March 06

The Piyyut is Jewish Soul Music
by Basmat Hazan Arnoff
p. 2 of 2

As the director of the website, Harel is engaged in what he believes is the holy work of gathering and preserving treasures of Jewish tradition that otherwise might be lost. He places great emphasis on collecting piyyutim from all Jewish traditions, from North Africa to Europe to Asia.. "This is a place that as a home for piyyutim from all over the world represents a microcosm of partnership and even the beginning of a kind of redemption," he says

At the same time, he says, the website is not merely an antiquarian exercise. "In my opinion there is also a place for contemporary creators of piyyut if they give real respect to the tradition," Harel says. "Ehud Banai, for example, is a rock star who creates a bridge between the texts and a wider audience" The piyyutim on the website are maintained with great attention to detail, serious musical research, and an emphasis on high quality of presentation. One of Harel's dreams is to find funds to translate the entire website into English.

Piyyut is prayer that expresses the full range of emotions relating to the divine: praise, thanks, joy, despair, jealousy, anger, longing, and awe.
- Haviva Pediya

Uri Kroyzer, a facilitator of Singing Communities, may seem like an unlikely candidate for a Mizrachi religious revival: his father's side is comprised of long-time Jerusalemites, and his mother's side are Bratslav Hasidim. But Kroyzer's father was an illui – a Torah prodigy – who knew many languages and translated the Meam Loez, a classic collection of midrashim and interpretations, from Ladino into Hebrew. So Mizrachi culture was familiar in his colorful home. But it is Kroyzer's grandfather on his mother's side who is the most famous member of his family: he was the Ba'al Ha-petek – the Master of the Note – who revealed the Bratslaver chant "Na-Nach-Nachma-Nachman Me-Uman!" which is today plastered on walls by believers around the world. He inducted his grandson Uri into a world of songs, stories, and learning that combined both Hasidic and pre-State Jerusalem worlds of prayer. Eventually, that drew Kroyzer to the world of piyyut. "I heard something from a man who likes to sit outside of a little market on Bachar Street. He saw me looking at an announcement for signing at the Ades Synagogue," Kroyzer says. He called me and said, 'You know what? Piyyutim are the sweet part of the Torah.'"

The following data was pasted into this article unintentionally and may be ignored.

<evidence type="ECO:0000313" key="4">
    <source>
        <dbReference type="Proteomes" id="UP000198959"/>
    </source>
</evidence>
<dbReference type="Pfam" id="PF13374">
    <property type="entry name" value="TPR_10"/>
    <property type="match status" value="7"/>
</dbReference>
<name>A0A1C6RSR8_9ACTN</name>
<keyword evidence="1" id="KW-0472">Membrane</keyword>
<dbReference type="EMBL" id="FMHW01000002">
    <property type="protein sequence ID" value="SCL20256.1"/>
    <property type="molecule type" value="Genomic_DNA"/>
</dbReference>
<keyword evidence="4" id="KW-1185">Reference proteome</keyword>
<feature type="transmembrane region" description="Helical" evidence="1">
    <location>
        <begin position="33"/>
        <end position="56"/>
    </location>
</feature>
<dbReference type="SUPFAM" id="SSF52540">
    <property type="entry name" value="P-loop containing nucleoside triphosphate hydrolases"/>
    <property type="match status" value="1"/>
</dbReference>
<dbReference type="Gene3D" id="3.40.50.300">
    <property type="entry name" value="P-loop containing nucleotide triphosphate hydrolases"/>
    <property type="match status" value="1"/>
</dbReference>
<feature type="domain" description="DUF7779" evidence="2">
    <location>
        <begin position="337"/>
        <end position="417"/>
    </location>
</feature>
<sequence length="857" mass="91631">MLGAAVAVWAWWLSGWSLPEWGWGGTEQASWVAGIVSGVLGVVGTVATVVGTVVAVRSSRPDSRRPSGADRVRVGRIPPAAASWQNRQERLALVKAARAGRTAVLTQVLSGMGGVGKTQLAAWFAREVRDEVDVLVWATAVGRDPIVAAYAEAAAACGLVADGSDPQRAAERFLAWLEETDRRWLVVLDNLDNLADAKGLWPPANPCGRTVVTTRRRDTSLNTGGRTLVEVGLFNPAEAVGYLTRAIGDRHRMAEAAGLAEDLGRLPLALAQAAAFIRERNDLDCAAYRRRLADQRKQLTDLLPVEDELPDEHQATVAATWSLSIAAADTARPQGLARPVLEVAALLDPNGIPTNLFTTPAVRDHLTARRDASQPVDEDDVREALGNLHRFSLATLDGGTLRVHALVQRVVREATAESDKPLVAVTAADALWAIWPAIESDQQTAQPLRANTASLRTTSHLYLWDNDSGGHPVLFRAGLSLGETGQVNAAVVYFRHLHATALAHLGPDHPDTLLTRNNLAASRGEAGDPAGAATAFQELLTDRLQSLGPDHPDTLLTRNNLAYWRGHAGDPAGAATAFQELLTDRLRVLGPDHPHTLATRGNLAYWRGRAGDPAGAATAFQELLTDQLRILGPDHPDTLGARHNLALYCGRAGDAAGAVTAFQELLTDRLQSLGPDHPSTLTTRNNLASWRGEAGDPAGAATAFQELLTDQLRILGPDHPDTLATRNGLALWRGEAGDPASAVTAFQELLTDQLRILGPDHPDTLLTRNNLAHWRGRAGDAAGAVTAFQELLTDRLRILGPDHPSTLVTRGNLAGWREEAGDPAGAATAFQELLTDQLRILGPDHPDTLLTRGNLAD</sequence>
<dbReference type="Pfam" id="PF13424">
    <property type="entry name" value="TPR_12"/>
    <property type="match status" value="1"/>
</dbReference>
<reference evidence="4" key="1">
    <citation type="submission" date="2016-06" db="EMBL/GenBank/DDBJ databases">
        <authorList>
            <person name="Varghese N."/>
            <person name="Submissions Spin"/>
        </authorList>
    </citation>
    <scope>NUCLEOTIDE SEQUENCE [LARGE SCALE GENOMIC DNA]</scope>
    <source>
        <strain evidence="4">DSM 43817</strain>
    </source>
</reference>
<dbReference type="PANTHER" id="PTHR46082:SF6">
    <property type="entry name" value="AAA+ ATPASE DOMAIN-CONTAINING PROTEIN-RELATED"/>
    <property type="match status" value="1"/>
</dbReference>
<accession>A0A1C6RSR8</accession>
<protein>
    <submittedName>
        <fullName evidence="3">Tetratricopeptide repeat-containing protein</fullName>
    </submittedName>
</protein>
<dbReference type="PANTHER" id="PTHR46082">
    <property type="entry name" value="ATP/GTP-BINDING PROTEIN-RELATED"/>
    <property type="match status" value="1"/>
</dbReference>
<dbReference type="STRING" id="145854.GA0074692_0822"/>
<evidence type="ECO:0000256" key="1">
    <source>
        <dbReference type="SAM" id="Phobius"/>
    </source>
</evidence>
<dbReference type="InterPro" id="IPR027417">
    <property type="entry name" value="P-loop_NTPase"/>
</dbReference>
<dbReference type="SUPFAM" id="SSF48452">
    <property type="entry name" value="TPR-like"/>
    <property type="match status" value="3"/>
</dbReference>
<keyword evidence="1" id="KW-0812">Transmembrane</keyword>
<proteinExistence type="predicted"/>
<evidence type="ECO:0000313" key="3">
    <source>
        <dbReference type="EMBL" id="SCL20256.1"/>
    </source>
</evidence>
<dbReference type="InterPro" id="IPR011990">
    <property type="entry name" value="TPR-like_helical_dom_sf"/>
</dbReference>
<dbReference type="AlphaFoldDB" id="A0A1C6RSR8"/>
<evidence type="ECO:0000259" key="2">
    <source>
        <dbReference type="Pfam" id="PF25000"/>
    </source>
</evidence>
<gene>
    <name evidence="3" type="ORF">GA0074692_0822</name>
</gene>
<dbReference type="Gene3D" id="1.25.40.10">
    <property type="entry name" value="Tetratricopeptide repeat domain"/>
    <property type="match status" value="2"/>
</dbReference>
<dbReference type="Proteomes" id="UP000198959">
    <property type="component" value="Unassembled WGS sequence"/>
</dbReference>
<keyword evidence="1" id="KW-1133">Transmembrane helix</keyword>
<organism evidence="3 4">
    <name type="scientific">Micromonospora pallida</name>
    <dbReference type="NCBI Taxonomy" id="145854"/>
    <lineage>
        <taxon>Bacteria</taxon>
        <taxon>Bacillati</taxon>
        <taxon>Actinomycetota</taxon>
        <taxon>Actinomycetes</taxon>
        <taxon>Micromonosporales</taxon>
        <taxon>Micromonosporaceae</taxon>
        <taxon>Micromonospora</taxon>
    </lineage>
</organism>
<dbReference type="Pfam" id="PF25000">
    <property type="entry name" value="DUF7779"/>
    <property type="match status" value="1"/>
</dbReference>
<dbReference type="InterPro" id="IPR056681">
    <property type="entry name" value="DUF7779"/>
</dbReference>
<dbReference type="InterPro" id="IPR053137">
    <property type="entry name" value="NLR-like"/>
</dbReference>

In piyyut Kroyzer sees an opportunity to think about prayer in new ways and to foster renewal in the religious world. "The piyyutim come out of a dynamic oral tradition, often a part of the repetition of the Amidah, where the rules and structures were all fixed but the actual content of the words were left open for the chazzan [cantor] – the paytan," Kroyzer says. "Today's encounter with the various traditions of piyyut and our ability to remerge them into the prayer service as a dynamic and even surprising force will create a much broader relationship to God. Because the language of piyyut is in fact the religious person's mode for having a real dialogue with God." Kroyzer hopes to return the piyyut to the heart of the synagogue service and to shake off the dust from traditions of standardized prayer, bringing them new life. For example, he envisions synagogues opening every Shabbat service with a piyyut from a different tradition relating to the meaning of thanks or to the beauty of a new day. "The freshness that piyyut brought into prayer in the past is exactly the place to search for piyyut in prayer today – to bring back to prayer the element of the excitement of a new creation every time."

Roni Ish-Ran is a paytan, director of training sessions for facilitators and paytanim of Singing Communities, and founder of the Shaharit Ensemble. He has great hopes for piyyut as well. In his eyes, it is logical for piyyut to be considered the signature Israeli music. "People look for music that has roots and quality. They want something melodic. And there is this desire for a connection between Jewishness in music that is not traditionally observant but is still good music." He adds, "If children hear this music at home and learn it at school than it will be a part of their world." Roni grew up in the heart of the world of traditional piyyut in the Nachlaot neighborhood in Jerusalem, part of a very special and protected cultural bubble. His family hailed from Turkey. "Shirei bakashot," the collection of piyyutim traditionally sung in the wee hours of Shabbat mornings in the winter, was the main social activity of Roni and his friends when they were growing up. During breaks from school the kids would sing shirei bakashot. Though Roni left this music behind as a teenager, he returned to it after his army service. He recalls spending free time preparing songs for Shabbat during the week. The paytan Moshe Habusha became a major influence and source of inspiration for him. Still, he did not think that this music had a place outside of the synagogue and his boldest goal was to accompany Habusha when he sang.